Wednesday, July 18, 2007

Racism & Health

Photograph and text ©2007 by Julius Lester

It is an assumed medical fact that black people are more likely to have high blood pressure than whites. For decades it has also been assumed that this
tendency to high blood pressure had a physiologic or genetic base.Amazingly it had not occurred to anyone in the medical profession that the cause of black people’s high blood pressure might be, duh, white people.

According to the Boston Globe (Sunday, July 15), there is, at long last, data to confirm what blacks have known for decades, namely that the health of blacks is effected by racism.

A study of 334 midlife women “examined links between different kinds of stress and risk factors for heart disease and stroke.” Those black women who identified “racism as a source of stress in their lives” had more “plaque in their carotid arteries – an early sign of heart disease – than black women who didn’t.” This was the first study "to link hardening of the arteries to racial discrimination.”

Since 2000 there have been more than 100 studies that “document the effects of racial discrimination on physical health. Some link blood pressure to recollected encounters with bigotry. Others record the cardiovascular reactions of volunteers subject to racist imagery in a lab.”

Although many medical professionals are not ready to accept such studies as definitive, “the findings could profoundly change the way we look at both racism and health. It could unmask racism as bona fide public health problem,” just as child abuse and marital violence have come to be seen as “public health concerns.”

Researchers have noted that “pregnant women in California with Arabic names were suddenly more likely than any other group to deliver low birth-weight babies in the six months after 9/11.” Studies are being done, not only in the U.S. but “from Finland and Ireland to South Africa and New Zealand", and these studies are also finding “connections between racism and physical health in”, among others, Afro-Brazilians, "and black women in the Netherlands.”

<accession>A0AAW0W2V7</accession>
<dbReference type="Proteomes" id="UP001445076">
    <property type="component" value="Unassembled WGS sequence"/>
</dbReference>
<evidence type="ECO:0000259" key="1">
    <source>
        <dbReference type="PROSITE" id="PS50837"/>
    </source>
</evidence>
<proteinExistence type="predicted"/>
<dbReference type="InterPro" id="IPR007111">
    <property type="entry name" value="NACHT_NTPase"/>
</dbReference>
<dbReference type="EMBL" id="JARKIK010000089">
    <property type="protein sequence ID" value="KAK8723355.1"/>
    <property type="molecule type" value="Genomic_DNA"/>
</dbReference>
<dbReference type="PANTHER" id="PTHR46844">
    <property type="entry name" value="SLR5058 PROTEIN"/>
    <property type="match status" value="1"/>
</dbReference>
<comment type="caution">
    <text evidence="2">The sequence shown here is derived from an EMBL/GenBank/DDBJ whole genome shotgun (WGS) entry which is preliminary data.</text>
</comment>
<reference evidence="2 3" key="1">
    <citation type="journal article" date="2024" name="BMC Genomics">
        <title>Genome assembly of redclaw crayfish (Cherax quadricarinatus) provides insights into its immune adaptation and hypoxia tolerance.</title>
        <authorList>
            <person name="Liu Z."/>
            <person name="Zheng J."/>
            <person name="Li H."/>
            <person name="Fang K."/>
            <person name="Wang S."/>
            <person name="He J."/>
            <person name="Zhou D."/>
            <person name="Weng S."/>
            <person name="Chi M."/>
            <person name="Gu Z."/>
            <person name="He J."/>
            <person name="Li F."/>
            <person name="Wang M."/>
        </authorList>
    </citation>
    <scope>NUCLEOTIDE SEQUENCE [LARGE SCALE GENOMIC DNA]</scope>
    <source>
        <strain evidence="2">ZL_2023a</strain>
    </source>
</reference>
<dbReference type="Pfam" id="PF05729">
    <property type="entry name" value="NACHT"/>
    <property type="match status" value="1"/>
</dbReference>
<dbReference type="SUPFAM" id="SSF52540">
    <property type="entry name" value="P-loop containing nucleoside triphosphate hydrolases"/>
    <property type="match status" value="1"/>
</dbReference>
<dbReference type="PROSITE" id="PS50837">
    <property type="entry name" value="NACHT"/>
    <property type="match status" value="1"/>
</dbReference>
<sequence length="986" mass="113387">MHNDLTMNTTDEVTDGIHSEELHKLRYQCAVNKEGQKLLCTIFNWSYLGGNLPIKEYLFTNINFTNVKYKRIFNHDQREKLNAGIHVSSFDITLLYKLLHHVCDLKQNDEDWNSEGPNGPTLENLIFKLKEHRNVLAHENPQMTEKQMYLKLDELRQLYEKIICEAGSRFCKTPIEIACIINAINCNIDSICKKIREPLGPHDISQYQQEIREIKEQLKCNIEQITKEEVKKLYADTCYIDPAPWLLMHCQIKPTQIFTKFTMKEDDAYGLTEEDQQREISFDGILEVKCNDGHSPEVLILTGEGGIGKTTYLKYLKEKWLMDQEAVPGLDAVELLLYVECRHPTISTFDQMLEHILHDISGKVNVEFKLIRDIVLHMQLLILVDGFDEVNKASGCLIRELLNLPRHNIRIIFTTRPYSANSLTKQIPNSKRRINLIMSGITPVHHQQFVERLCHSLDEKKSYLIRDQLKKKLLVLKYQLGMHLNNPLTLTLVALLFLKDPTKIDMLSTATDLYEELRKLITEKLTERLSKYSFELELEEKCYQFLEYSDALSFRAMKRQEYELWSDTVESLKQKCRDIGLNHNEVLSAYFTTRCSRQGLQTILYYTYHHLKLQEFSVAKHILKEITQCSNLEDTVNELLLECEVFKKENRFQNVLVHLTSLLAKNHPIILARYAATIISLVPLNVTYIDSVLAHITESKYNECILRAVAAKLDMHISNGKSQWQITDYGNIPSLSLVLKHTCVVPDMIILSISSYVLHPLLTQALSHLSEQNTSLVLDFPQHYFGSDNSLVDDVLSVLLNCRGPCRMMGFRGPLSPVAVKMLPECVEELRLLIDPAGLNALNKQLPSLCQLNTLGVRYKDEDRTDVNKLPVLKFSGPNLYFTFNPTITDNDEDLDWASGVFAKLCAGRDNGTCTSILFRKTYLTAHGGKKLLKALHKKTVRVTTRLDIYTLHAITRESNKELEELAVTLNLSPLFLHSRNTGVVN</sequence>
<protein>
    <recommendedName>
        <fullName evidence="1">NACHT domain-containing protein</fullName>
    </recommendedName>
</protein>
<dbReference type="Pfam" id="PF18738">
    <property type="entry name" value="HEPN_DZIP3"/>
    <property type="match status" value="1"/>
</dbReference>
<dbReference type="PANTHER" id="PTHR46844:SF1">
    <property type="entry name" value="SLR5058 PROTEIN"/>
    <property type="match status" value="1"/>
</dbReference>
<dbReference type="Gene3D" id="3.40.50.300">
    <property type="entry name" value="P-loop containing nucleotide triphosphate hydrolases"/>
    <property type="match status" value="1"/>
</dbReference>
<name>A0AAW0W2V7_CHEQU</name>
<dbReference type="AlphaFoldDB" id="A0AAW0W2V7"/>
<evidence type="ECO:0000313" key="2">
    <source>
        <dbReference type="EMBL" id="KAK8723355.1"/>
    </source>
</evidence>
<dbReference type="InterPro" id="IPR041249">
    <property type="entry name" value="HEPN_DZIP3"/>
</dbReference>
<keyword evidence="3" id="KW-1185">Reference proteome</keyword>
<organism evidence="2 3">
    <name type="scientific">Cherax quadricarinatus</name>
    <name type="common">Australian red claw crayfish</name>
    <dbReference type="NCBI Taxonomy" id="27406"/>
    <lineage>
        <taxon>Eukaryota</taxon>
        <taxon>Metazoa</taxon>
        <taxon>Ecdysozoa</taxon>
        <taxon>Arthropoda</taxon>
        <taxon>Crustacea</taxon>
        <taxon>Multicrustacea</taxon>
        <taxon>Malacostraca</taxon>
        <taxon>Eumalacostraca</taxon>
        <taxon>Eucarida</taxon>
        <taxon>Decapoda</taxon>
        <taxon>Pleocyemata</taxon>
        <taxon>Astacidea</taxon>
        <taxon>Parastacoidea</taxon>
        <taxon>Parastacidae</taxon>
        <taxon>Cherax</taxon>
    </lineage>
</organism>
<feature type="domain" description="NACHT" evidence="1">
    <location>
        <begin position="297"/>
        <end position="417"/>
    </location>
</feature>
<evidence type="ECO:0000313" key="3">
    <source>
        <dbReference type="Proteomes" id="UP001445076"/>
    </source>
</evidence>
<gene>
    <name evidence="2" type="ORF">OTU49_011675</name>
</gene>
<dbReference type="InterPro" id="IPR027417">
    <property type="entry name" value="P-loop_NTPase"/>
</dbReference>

Of course if Western medical thought had not been devoted to the ridiculous notion that there was no interaction between mind and body, the relationship between racism and health would have been known decades ago. Having grown up in the Midwest and the South of the 1940s and 1950s, I grew up with racial segregation. Even now, at age 68, I am aware that the wounds still pulsate. I try to walk two miles everyday. This involves walking a mile from my house along the semi-rural road where I live up to the railroad tracks (one mile) and back. There isn’t much traffic on the road, but not a day goes by, not a car goes past me that I don’t half-expect to hear a voice from one of those vehicles yell, “Nigger!” at me. One of the reasons I walk every day is to keep my blood pressure down. Ironically, expecting to having a pejorative shouted at me might be having the opposite effect. (Fear of racist pejoratives is the best excuse I've come up with to get out of exercising.)

Some medical professionals point out that even if racism is identified as having a negative impact on the health of blacks, there is nothing a doctor could do about it. That’s not so. If doctors took racism into account as an important factor in, say, high blood pressure among blacks, perhaps doctors would be less apt to place the entire responsibility for such health problems on us.

Having whites acknowledge that racism can effect the health of blacks would make us feel that we haven’t been overreacting just because we couldn’t prove that racism had negative effects on our health. Having whites acknowledge that racism can have a negative effect on our health blacks would make us feel less alone alone in the world. And that by itself would probably have a mitigating effect on a whole host of health problems.


Atlanta, Georgia, 1966


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